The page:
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Saudi Journal of Kidney Diseases and Transplantation
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Year : 2012  |  Volume : 23  |  Issue : 5  |  Page : 1090-1098
Clinical characterization and NPHP1 mutations in nephronophthisis and associated ciliopathies: A single center experience


1 Department of Pediatrics, Kasr Al Ainy School of Medicine; Center of Pediatric Nephrology and Transplantation, Cairo University; Egyptian Group for Orphan Renal Diseases, Cairo, Egypt
2 Department of Pediatrics, University of Michigan, Howard Hughes Medical Institute, Michigan, USA
3 Department of Pediatrics, Cairo University, Cairo, Egypt
4 Department of Pathology, Cairo University, Cairo, Egypt
5 Department of Pediatric Ophthalmology, Cairo University, Cairo, Egypt
6 Department of Radiology, Cairo University, Cairo, Egypt

Correspondence Address:
Neveen A Soliman
Department of Pediatrics, Kasr Al Ainy School of Medicine, Cairo University Center of Pediatric Nephrology and Transplantation, Cairo University, Egyptian Group for Orphan Renal Diseases, Cairo
Egypt
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DOI: 10.4103/1319-2442.100968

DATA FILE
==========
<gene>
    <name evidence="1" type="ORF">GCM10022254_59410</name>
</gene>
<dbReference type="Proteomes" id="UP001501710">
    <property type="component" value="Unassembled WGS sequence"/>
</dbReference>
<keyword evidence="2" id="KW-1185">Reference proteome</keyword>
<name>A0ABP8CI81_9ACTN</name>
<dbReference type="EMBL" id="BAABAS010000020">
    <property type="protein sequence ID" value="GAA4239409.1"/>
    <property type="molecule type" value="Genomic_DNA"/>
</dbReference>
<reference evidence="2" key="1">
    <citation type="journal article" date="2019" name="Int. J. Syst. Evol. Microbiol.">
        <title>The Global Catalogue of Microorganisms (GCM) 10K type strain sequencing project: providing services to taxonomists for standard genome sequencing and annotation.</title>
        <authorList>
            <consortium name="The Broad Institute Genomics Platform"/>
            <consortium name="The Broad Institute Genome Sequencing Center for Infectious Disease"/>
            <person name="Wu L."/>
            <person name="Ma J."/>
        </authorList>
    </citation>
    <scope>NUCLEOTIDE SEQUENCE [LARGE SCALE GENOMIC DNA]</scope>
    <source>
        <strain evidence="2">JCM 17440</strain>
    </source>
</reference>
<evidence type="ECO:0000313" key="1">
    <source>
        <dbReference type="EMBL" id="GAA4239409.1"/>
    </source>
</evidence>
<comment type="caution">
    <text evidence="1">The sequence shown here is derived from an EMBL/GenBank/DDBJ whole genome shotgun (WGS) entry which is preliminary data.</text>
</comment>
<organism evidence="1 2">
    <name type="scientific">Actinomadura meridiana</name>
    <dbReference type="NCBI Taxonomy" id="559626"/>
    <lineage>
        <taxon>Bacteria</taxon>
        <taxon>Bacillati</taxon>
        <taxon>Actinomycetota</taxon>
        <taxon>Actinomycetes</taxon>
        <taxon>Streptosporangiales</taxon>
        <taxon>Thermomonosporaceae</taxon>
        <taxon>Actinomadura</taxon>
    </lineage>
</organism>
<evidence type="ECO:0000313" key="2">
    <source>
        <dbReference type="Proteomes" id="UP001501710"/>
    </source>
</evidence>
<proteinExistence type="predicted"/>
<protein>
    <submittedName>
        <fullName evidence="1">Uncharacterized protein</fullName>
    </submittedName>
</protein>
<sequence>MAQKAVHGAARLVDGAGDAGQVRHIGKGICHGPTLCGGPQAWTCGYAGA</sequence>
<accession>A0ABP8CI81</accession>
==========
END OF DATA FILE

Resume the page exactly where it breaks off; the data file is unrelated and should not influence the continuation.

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Nephronophthisis (NPHP) is a recessive disorder of the kidney that is the leading genetic cause of end-stage renal failure in children. Egypt is a country with a high rate of consan­guineous marriages; yet, only a few studies have investigated the clinical and molecular charac­teristics of NPHP and related ciliopathies in the Egyptian population. We studied 20 children, from 17 independent families, fulfilling the clinical and the ultrasonographic criteria of NPHP. Analysis for a homozygous deletion of the NPHP1 gene was performed by polymerase chain reaction on the genomic DNA of all patients. Patients were best categorized as 75% juvenile NPHP, 5% infantile NPHP, and 20% Joubert syndrome-related disorders (JSRD). The mean age at diagnosis was 87.5 + 45.4 months, which was significantly late as compared with the age at onset of symptoms, 43.8 ± 29.7 months (P <0.01). Homozygous NPHP1 deletions were detected in six patients from five of 17 (29.4%) studied families. Our study demonstrates the clinical phenotype of NPHP and related disorders in Egyptian children. Also, we report that homozygous NPHP1 deletions account for 29.4% of NPHP in the studied families in this cohort, thereby confirming the diagnosis of type-1 NPHP. Moreover, our findings confirm that NPHP1 deletions can indeed be responsible for JSRD.


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